We’re going to see our newest grandson, Oliver James Boliba, who was born Monday, April 19. Notice the cheeks. We understand that little Oliver is not sleeping for very long at a time, or at the right time — meaning, at night. So, we may be a bit tired when we return from visiting our daughter, Amy; son-in-law Randy; and, Oliver’s older brother, Wesley. I’ll be checking in here, but will not be preaching this Sunday. I’ll be playing with Oliver and Wesley. And hopefully sleeping some. I’ll let you know.
I’m looking for great Christmas outreach ideas, and if your church has one I would like to hear about it. The only criteria is that the idea has to have worked in a “small” congregation of less than 300 in worship. Leave a comment here, with a brief sketch of your idea — what you did, why you did it, and what results were produced during your Christmas outreach. Leave a link or email address for me to get back in touch with you.
If your idea is chosen, your church’s story might get told in my “Small Church, Big Idea” column in Outreach magazine. Merry Christmas in April!
This is the meditation I am giving at the Community Prayer Breakfast sponsored by our local hospital, Danville Regional Medical Center.
A Story of Prayer and Community
We have gathered here this morning because we believe in two things — the power of prayer and our responsibility to our community. So we have come together to pray for our community, that we can find new ways to deal with old problems, that the promise of Jesus is true when he said, “Blessed are the peacemakers for they shall be called the children of God.” — Matthew 5:9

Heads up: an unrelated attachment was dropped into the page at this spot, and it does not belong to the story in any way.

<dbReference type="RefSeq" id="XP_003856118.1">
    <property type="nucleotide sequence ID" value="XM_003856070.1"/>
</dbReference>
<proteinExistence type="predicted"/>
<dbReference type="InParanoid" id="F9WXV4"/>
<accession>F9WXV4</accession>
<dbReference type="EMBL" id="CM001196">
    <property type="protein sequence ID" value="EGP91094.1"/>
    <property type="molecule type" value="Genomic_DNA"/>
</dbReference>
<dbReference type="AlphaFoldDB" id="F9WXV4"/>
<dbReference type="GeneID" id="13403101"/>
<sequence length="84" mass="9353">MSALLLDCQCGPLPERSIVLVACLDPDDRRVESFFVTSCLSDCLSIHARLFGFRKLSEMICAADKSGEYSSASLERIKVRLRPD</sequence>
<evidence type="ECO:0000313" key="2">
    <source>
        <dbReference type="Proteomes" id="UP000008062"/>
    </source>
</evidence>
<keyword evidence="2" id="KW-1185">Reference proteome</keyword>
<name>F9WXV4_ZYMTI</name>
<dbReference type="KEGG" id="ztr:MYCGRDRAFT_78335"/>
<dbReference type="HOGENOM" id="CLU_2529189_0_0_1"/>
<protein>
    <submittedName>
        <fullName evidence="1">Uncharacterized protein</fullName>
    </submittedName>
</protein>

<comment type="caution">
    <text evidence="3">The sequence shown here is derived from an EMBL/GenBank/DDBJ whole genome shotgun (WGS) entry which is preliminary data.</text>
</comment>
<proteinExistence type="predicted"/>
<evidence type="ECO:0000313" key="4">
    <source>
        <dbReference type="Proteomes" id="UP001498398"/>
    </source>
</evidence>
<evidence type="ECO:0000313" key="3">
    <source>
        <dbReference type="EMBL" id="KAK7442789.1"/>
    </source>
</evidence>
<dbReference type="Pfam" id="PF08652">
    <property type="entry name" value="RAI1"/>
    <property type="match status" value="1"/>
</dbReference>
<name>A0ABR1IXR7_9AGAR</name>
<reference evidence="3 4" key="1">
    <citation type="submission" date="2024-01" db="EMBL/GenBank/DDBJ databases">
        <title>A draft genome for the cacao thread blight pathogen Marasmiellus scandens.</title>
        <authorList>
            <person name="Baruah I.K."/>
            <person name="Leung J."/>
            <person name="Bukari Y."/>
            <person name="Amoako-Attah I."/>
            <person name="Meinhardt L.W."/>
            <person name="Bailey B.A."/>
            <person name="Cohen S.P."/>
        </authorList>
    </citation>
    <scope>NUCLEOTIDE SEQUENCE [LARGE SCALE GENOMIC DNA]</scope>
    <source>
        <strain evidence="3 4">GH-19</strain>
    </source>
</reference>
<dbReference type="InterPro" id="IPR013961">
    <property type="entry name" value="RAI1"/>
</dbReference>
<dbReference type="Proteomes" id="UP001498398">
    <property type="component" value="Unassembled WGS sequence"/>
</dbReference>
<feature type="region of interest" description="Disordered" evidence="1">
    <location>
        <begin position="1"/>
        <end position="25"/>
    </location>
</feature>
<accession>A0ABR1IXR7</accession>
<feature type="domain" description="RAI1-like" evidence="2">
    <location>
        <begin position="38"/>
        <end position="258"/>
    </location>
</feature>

In a day when violence seems unrelenting, and neighborliness is a quaint sentiment, let me tell you a story in which we might find some hope.
Not far from here, just across the North Carolina line, lies the little community of Cedar Grove, North Carolina. Cedar Grove is like many of the small rural communities around here. A changing economy and hard times have reduced the once-thriving crossroads to a couple of churches and a post office.
But Bill King and his wife, Emma, had high hopes for the little bait-and-tackle shop they opened just down the road from the Cedar Grove United Methodist Church. The Kings had to run the drug dealers out of the cinderblock building they bought. But gradually business picked up, and families even brought their kids to the little country store for ice cream on hot summer days.